The Good, the Bad and the Greedy
(Editor's Note: The following is the first of 100 stories regarding government regulation from the book Shattered Dreams, written by the National Center for Public Policy Research. CNSNews.com will publish an additional story each day.)
When actor Clint Eastwood converted a 19 th century dairy into the 32-room Mission Ranch Inn in Carmel, California, he made every effort to comply with the Americans with Disabilities Act (ADA). But, as Eastwood noted, "Because it is an old place, we had certain obligations to the heritage of the antique value, not just the ADA."Eastwood was sued in 1997 by Dianne zum Brunnen. Zum Brunnen, who suffers from muscular dystrophy, claimed the hotel did not provide adequate wheelchair access.
When her lawyers pressed Eastwood to accept a $500,000 settlement, he rejected what he perceived to be a shakedown and what he saw as a use of the ADA as an instrument of blackmail. The actor said, "If you are wrong, by all means settle. But if you are right, you've got to stand firm."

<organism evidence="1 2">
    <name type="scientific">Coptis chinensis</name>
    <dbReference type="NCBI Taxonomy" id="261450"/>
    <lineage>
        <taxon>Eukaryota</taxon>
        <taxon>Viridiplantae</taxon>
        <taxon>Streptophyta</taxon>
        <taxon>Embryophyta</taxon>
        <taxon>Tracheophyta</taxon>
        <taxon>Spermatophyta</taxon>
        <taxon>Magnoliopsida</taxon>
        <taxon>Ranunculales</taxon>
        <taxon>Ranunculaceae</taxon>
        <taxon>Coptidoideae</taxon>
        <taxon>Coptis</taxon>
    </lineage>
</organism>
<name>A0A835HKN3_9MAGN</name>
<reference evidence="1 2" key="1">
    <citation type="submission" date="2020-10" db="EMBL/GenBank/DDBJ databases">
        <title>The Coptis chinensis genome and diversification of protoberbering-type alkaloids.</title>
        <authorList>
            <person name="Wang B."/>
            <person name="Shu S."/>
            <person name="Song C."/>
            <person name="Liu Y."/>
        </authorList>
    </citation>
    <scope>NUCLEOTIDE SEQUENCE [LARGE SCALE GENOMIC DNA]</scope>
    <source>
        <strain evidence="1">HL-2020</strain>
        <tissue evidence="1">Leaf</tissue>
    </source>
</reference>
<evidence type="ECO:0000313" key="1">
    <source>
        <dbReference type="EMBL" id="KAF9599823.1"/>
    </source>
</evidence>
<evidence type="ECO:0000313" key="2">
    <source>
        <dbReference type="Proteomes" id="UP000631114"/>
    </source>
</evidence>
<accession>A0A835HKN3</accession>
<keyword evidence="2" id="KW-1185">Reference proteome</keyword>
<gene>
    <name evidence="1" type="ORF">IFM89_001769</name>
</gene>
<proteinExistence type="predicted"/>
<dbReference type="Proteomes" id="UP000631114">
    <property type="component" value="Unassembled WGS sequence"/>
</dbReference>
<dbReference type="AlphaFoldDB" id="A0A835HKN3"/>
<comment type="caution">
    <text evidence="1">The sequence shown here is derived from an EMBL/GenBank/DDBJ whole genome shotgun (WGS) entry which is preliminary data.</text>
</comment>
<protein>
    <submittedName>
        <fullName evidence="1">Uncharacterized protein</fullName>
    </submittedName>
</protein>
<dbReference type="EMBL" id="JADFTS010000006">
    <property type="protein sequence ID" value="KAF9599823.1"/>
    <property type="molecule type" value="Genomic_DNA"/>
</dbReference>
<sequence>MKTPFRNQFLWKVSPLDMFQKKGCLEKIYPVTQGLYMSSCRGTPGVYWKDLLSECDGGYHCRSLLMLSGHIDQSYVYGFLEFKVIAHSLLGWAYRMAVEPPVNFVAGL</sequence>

It took a U.S. District Court jury only four hours to decide that zum Brunnen had not been harmed by the lack of amenities at the Mission Ranch Inn, and awarded her no damages. Eastwood was cited for not posting better signs for locating restrooms for the disabled and for not installing a wheelchair ramp to the hotel office.
After the verdict, Eastwood testified before the Congress in favor of U.S. Representative Mark Foley's (R-FL) "ADA Notification Act." Foley's bill would require aggrieved parties to inform businesses in writing about perceived violations of the ADA and give them 90 days to fix any problems before a lawsuit could be filed against the business.
Sources: Pacific Research Institute, E! Online, Ragged Edge online magazine
Copyright 2003, National Center for Public Policy Research